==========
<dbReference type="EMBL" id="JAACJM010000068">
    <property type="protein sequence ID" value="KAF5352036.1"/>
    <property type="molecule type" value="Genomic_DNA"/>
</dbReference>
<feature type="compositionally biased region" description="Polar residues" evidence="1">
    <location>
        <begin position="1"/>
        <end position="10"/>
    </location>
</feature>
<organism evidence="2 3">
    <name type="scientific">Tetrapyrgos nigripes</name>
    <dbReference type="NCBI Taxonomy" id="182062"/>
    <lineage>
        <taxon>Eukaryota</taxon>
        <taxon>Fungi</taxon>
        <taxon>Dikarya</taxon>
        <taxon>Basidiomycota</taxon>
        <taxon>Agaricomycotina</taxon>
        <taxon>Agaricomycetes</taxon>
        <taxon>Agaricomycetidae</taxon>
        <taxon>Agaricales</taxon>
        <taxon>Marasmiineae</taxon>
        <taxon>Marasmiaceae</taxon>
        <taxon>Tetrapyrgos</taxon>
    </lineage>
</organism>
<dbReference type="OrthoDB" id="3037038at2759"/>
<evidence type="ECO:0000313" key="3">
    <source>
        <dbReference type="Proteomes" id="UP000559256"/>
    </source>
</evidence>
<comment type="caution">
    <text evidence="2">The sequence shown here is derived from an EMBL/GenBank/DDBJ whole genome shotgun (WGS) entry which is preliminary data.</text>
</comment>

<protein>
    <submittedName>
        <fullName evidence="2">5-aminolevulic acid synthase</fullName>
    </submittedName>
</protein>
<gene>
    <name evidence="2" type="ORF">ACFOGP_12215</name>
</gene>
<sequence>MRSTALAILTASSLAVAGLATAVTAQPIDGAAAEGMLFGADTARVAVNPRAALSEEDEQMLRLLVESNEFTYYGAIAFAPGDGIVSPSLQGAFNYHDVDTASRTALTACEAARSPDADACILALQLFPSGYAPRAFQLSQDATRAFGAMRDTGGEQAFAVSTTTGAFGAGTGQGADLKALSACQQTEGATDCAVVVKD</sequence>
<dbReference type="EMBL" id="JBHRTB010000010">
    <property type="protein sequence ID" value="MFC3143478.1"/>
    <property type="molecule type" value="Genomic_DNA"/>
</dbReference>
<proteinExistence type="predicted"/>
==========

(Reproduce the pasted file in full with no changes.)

<dbReference type="EMBL" id="JAACJM010000068">
    <property type="protein sequence ID" value="KAF5352036.1"/>
    <property type="molecule type" value="Genomic_DNA"/>
</dbReference>
<feature type="compositionally biased region" description="Polar residues" evidence="1">
    <location>
        <begin position="1"/>
        <end position="10"/>
    </location>
</feature>
<organism evidence="2 3">
    <name type="scientific">Tetrapyrgos nigripes</name>
    <dbReference type="NCBI Taxonomy" id="182062"/>
    <lineage>
        <taxon>Eukaryota</taxon>
        <taxon>Fungi</taxon>
        <taxon>Dikarya</taxon>
        <taxon>Basidiomycota</taxon>
        <taxon>Agaricomycotina</taxon>
        <taxon>Agaricomycetes</taxon>
        <taxon>Agaricomycetidae</taxon>
        <taxon>Agaricales</taxon>
        <taxon>Marasmiineae</taxon>
        <taxon>Marasmiaceae</taxon>
        <taxon>Tetrapyrgos</taxon>
    </lineage>
</organism>
<dbReference type="OrthoDB" id="3037038at2759"/>
<evidence type="ECO:0000313" key="3">
    <source>
        <dbReference type="Proteomes" id="UP000559256"/>
    </source>
</evidence>
<comment type="caution">
    <text evidence="2">The sequence shown here is derived from an EMBL/GenBank/DDBJ whole genome shotgun (WGS) entry which is preliminary data.</text>
</comment>

<protein>
    <submittedName>
        <fullName evidence="2">5-aminolevulic acid synthase</fullName>
    </submittedName>
</protein>
<gene>
    <name evidence="2" type="ORF">ACFOGP_12215</name>
</gene>
<sequence>MRSTALAILTASSLAVAGLATAVTAQPIDGAAAEGMLFGADTARVAVNPRAALSEEDEQMLRLLVESNEFTYYGAIAFAPGDGIVSPSLQGAFNYHDVDTASRTALTACEAARSPDADACILALQLFPSGYAPRAFQLSQDATRAFGAMRDTGGEQAFAVSTTTGAFGAGTGQGADLKALSACQQTEGATDCAVVVKD</sequence>
<dbReference type="EMBL" id="JBHRTB010000010">
    <property type="protein sequence ID" value="MFC3143478.1"/>
    <property type="molecule type" value="Genomic_DNA"/>
</dbReference>
<proteinExistence type="predicted"/>